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Friday, May 25, 2012

Disneyear: The Great Mouse Detective (1986)

After the disappointing failure of The Black Cauldron, the Disney studio had  to think of something to get back on their feet. The next film they did, The Great Mouse Detective, did a lot better than I think anyone would suspect of a film with this simpler, family-friendly nature. One thing, it cost a little over half of what the last film cost and it actually made almost 3x the cost back. It also was a hit with audiences and critics alike and to this day has a devoted fan base. Siskel and Ebert even gave the film his trademark "two-thumbs up" rating to this movie. It's also the first animated film with some CGI backgrounds. As such, the new senior management of the company were convinced that their animation department was still a viable enterprise and this set the stage for the Disney Renaissance in the future. Well, I'm gonna find out if this movie is still as fresh as my childhood memory claims it is or if it deserves to be killed with rat poison and adult cynicism.

The movie is set in Victorian London, where a little girl mouse's father is kidnapped by a bat with a peg leg and a broken wing. She finds a mouse named Dawson and with his help finds another one named Basil of Baker Street, who they believe can help find her father. Basil is basically the rodent equivalent of Sherlock Holmes. In fact, he lives in Holmes' house! So he and Dawson set off to find her father who Basil believes has been kidnapped by an evil criminal mastermind named Professor Ratigan (played by Vincent Price). His plan is to use the girl's father to make a robotic version of the mouse Queen of England to name him ruler of the empire during a knighting ceremony and using the girl as bait. After a rather intense final showdown on a clock tower, Basil outwits and defeats the Professor and reunites father and daughter, only to get another case by the end with Dawson as his permanent co-worker.

It's funny that just by reading my summary of the film, you'd ordinarily dismiss it as another one of those movies where there's little mice living like people in a big human world. Thankfully, there are just enough things to make it stand out from other films like The Rescuers for example. The focus and best aspect of The Great Mouse Detective is where it should be: the main hero and the main villain. Both of these characters deserve to be mentioned among Disney's best heroes and villains.

Let's start with Basil of Baker Street. Voiced by Barrie Ingram, this guy is everything we love about heroes. He's witty, he's egotistical, he's a jerk sometimes but with a good heart. He's also really frickin' smart but also can be foiled and gets instantly humbled once that happens. Speaking of intelligence, he really is arguably the smartest Disney character out there. It's one of those rare moments where I wish I was smarter just from watching him in action. I think the scene where he and Dawson get trapped really exemplifies this. Just watch it!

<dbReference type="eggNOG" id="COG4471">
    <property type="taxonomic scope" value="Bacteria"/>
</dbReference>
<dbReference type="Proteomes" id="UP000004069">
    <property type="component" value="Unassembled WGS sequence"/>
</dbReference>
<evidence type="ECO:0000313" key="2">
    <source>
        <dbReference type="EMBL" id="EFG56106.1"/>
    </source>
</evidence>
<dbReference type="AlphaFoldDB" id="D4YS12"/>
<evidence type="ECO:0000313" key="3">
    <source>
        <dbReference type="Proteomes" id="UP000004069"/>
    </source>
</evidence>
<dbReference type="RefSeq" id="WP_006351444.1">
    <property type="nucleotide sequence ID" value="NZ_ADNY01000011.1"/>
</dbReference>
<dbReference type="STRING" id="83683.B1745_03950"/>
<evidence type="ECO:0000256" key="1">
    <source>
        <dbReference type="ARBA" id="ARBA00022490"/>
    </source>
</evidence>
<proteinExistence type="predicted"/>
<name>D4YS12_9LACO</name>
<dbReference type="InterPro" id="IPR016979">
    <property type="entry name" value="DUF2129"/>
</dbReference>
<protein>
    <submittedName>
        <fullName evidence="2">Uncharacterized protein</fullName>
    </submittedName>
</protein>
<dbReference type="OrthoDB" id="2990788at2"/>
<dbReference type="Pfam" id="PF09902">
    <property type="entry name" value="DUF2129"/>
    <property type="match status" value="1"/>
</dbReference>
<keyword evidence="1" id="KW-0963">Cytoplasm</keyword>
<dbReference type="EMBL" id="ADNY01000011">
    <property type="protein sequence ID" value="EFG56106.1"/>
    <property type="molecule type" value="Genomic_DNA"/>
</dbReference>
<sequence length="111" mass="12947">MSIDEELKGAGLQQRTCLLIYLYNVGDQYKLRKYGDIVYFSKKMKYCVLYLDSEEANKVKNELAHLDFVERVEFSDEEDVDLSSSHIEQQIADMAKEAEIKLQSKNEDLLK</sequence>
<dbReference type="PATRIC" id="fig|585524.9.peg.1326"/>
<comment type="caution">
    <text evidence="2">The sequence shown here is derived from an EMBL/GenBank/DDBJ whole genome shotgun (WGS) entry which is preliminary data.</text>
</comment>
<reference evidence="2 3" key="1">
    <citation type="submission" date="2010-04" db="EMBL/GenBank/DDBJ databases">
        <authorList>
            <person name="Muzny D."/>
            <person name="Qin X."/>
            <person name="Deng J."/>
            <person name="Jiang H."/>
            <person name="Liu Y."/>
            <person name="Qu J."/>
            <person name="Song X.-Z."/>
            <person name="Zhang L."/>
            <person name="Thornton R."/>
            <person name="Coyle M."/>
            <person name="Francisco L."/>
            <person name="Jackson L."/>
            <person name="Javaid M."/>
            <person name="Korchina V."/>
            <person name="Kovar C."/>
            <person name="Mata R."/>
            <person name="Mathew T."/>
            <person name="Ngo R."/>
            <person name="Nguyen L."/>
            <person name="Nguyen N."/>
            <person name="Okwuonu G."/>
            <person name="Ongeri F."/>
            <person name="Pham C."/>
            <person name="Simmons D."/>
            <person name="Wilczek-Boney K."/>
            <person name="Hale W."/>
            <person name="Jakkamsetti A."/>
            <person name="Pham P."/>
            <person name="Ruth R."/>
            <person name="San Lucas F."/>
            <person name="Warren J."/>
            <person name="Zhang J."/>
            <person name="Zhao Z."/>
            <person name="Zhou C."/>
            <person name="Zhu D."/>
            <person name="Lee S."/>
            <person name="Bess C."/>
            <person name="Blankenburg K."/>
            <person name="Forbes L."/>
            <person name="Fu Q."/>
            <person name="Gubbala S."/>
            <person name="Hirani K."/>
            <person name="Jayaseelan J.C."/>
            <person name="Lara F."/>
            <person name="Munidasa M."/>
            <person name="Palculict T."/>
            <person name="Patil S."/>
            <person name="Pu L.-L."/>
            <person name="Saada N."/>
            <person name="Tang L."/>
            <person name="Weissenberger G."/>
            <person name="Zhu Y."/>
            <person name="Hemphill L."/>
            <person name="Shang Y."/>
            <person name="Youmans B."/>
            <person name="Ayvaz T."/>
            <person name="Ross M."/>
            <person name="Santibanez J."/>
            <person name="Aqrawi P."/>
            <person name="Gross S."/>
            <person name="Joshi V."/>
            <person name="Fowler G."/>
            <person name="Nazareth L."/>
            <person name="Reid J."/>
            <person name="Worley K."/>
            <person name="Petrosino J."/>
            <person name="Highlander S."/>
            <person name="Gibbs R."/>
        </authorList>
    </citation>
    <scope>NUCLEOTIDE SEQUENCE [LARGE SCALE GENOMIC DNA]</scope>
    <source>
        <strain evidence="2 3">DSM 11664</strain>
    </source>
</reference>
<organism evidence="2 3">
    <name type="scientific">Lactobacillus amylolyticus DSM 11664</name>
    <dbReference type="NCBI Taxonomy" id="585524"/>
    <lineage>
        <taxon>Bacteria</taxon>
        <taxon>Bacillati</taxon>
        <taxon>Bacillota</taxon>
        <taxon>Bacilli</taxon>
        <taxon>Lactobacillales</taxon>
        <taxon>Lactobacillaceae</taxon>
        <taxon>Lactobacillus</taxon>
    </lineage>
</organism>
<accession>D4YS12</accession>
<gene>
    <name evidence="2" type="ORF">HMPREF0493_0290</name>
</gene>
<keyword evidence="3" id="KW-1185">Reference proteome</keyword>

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Then there's the villain, Professor Ratigan, played by Vincent Price. What else do I even need to say? It's Vincent Price doing the voice of a Disney villain! According to Price, this was his favorite film to do and watching him in action, you can really see why. He's just having so much fun being evil and enjoys every last second of it. He sings, he giggles, he dances, he's just having so much fun! He's arguably just as smart as Basil and has the honor of outwitting him in previous occasions and once in the film. Normally, I'm against celebrities doing voices for animated films like this because in most cases, it's easy to tell that they're just doing a voice and not a character. However, I never got that from Vincent Price. He and the animation by Glen Keanne become one, it's just a fantastic performance. He and Basil just play each other off perfectly. I think it's on par with the epic rivalry of Captain Kirk and Khan in Star Trek II.

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There's also this great climax where the two rivals have a final showdown on Big Ben. If I recall correctly, it's the first time that Disney combined traditional animations with CGI backgrounds. Some of the angles that they capture and the pace of it is really suspenseful. That and the animation and sounds make it look like a painful fight. You feel some of these blows! I don't want to ruin the best part of the film here in case you haven't seen it yet, so instead, I give you a preliminary sketch by Glen Keane to set the mood for you.

Trust me, it's on par with the bear scene from The Fox and the Hound!

Everything else about the movie is surprisingly good. The animation's fun, the score and songs by the great Henry Mancini are delightful, the characters are good, it's just an all around fun and clever movie with good action and heart. I think it's pretty underrated as far as Disney films go. A few other films I have to review later usually get the credit for starting the Disney Renaissance in the near future, but it's really The Great Mouse Detective that got Disney started in the right direction. If you haven't seen it yet, go find it on DVD or Netflix or however it is you watch movies now. I personally recommend it.

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